Beforehand, Congregational minister Henry Durant had established the College of California in Oakland, California in 1855. With an eye for expansion, the college's trustees purchased 160 acres (650,000 m²) of land in what is now Berkeley in 1866. But unlike the state's Agricultural, Mining, and Mechanical Arts College, it lacked the funds to operate.

    The trustees offered to merge with the state college to their mutual advantage, but under one condition — that there not be simply a "Agricultural, Mining, and Mechanical Arts College," but a "a complete university." Accordingly, the Organic Act, establishing the University of California, was signed into law on March 23, 1868.

    The University opened its first medical school on February 20, 1873 in San Francisco. In 1908, a "University Farm" for the College of Agriculture was established at Davis, which became UC Davis in 1959. In 1919, the Legislature arranged for an existing normal school in Los Angeles to become the University's "Southern Branch." In turn, the Southern Branch became UCLA in 1927.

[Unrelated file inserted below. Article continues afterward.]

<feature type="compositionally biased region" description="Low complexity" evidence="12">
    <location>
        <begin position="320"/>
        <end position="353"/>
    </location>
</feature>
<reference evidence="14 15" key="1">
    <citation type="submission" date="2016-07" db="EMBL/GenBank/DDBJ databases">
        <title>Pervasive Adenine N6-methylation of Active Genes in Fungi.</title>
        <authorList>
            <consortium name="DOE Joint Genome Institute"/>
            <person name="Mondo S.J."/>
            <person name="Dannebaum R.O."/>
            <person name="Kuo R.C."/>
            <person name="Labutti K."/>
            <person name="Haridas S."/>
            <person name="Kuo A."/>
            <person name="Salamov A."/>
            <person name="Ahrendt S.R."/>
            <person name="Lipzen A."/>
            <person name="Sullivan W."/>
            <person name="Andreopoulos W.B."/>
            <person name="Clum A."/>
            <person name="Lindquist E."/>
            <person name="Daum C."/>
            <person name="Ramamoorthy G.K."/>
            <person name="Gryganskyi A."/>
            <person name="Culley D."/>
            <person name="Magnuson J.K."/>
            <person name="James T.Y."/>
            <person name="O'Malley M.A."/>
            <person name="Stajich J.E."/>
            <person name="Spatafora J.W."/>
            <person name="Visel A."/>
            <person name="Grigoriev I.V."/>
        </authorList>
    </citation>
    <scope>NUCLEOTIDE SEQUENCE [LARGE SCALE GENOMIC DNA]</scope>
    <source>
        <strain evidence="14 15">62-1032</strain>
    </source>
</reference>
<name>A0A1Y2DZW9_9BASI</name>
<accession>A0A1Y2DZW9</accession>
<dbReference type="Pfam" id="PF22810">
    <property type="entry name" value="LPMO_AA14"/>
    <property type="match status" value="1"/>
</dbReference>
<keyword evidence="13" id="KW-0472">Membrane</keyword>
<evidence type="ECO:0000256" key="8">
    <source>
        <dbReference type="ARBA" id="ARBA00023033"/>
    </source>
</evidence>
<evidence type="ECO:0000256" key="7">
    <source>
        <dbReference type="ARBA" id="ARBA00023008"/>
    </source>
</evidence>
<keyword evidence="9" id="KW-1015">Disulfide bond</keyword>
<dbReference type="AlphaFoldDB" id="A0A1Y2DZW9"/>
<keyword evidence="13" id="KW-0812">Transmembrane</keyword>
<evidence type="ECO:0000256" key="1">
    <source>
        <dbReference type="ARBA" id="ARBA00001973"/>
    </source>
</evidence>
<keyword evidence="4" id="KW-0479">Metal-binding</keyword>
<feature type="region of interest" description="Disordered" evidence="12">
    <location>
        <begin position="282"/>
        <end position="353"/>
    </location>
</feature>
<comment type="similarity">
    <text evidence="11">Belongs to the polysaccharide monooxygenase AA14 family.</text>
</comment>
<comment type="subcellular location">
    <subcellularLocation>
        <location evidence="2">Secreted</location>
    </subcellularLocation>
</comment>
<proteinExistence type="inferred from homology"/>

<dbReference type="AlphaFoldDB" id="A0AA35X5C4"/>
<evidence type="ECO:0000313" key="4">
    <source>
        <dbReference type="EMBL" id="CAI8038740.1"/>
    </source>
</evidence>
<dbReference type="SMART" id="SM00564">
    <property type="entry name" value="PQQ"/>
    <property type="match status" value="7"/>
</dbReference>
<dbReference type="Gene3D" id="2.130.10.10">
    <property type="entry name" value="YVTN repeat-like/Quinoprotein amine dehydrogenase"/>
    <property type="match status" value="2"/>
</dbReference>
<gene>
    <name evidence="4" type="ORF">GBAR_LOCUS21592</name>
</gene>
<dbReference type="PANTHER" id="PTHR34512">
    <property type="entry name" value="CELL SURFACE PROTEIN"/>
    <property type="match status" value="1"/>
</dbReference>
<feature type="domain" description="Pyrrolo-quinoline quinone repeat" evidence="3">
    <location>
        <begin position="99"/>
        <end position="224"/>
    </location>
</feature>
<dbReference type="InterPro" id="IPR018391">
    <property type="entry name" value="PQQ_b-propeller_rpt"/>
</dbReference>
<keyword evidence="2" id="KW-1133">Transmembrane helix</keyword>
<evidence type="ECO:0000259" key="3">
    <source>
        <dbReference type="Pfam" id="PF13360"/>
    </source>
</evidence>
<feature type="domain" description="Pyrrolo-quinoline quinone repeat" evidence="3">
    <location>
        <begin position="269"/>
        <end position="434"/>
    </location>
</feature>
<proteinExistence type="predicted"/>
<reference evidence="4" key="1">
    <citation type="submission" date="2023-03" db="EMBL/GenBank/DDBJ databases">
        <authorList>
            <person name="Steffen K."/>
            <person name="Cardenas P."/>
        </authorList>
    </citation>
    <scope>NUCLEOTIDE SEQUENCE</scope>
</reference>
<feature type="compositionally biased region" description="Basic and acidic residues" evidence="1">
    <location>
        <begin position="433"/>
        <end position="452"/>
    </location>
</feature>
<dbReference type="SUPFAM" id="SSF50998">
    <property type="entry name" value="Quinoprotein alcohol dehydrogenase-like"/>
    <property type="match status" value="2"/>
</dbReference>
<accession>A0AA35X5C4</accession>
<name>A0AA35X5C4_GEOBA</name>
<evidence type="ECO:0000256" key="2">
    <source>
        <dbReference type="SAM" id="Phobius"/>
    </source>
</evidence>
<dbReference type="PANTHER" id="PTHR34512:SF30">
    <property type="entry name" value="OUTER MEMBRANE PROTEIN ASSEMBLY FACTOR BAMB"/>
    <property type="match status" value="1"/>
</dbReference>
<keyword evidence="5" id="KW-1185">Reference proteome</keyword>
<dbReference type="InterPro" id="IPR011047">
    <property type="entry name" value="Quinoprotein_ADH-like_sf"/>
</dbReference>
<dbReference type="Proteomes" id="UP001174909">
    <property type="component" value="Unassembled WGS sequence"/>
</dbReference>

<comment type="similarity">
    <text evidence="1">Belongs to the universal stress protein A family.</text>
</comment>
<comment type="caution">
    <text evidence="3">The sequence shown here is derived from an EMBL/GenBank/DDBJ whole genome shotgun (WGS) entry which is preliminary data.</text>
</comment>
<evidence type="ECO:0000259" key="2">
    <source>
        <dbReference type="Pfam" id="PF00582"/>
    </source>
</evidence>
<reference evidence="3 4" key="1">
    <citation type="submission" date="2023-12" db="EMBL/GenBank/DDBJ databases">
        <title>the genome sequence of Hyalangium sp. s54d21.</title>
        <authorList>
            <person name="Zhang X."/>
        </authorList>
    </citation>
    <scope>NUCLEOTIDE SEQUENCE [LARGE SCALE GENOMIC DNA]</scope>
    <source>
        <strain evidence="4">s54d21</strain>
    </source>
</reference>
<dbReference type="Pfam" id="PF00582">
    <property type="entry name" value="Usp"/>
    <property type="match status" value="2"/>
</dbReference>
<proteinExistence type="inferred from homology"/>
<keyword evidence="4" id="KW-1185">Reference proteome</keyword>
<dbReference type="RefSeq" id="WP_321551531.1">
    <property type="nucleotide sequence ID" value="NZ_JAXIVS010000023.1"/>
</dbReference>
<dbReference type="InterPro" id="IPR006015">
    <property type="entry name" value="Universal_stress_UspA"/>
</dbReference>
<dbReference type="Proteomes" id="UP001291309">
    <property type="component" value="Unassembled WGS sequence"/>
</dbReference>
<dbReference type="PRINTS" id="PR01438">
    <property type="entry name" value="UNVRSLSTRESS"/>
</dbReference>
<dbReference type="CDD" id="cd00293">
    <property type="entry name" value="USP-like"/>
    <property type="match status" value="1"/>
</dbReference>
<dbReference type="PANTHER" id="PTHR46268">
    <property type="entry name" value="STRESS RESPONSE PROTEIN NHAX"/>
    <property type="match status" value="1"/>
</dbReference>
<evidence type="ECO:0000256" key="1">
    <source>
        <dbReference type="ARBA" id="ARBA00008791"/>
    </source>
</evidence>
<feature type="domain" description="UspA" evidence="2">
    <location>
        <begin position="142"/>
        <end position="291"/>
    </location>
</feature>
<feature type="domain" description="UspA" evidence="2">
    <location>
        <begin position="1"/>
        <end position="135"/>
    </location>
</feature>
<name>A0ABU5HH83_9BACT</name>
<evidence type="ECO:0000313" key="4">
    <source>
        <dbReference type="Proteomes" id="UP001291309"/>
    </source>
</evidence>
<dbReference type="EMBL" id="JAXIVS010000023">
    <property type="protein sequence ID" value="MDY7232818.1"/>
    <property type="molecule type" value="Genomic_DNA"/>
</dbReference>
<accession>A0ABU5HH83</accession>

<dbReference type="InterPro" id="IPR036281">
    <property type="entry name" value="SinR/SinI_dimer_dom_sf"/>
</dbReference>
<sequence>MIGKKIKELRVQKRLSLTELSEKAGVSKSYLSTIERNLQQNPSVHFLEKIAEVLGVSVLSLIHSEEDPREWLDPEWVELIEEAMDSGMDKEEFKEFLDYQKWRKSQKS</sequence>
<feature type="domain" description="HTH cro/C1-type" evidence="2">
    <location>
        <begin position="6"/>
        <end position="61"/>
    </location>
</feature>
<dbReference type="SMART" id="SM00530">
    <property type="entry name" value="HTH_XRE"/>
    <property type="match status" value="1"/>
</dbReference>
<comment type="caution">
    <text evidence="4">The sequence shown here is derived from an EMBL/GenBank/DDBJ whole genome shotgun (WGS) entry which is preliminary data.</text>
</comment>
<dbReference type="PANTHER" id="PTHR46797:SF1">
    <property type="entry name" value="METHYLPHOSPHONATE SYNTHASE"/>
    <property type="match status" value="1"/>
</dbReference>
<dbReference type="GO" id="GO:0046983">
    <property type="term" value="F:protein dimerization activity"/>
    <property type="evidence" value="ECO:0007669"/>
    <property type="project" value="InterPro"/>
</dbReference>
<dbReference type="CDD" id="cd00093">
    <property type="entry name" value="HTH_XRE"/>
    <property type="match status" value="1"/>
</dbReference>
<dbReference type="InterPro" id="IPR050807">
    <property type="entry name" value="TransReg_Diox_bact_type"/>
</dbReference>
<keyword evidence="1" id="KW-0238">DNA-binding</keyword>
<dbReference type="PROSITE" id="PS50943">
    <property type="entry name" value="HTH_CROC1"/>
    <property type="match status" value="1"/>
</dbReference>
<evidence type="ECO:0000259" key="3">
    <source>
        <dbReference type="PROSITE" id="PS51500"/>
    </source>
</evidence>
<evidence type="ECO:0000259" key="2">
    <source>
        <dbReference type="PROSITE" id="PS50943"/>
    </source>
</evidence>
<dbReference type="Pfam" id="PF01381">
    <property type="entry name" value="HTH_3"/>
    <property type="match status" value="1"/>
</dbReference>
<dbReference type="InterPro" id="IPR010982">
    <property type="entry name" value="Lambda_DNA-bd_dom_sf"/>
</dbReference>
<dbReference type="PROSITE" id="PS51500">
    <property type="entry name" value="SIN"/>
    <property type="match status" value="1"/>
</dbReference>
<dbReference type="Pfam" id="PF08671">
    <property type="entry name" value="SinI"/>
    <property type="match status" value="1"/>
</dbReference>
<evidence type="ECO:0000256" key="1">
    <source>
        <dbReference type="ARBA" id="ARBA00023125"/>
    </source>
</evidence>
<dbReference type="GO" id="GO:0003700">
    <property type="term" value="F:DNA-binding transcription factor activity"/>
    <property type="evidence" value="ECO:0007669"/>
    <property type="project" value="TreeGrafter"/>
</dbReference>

The Riverside campus was founded as the Citrus Experiment Station in 1907 and was elevated to campus status in 1954. The San Diego campus was founded as a marine station in 1912 and became UCSD in 1959. Campuses were established in Santa Barbara in 1958, and in both Santa Cruz and Irvine in 1965. UC Merced opened in Fall 2005.

    The California Master Plan for Higher Education of 1960 established that the top 12.5% (1/8th) of graduating high school seniors in California would be guaranteed a place in one of the UC campuses. Previously, the top 15% were accepted.
    *The systems were founded for different reasons and under different circumstances.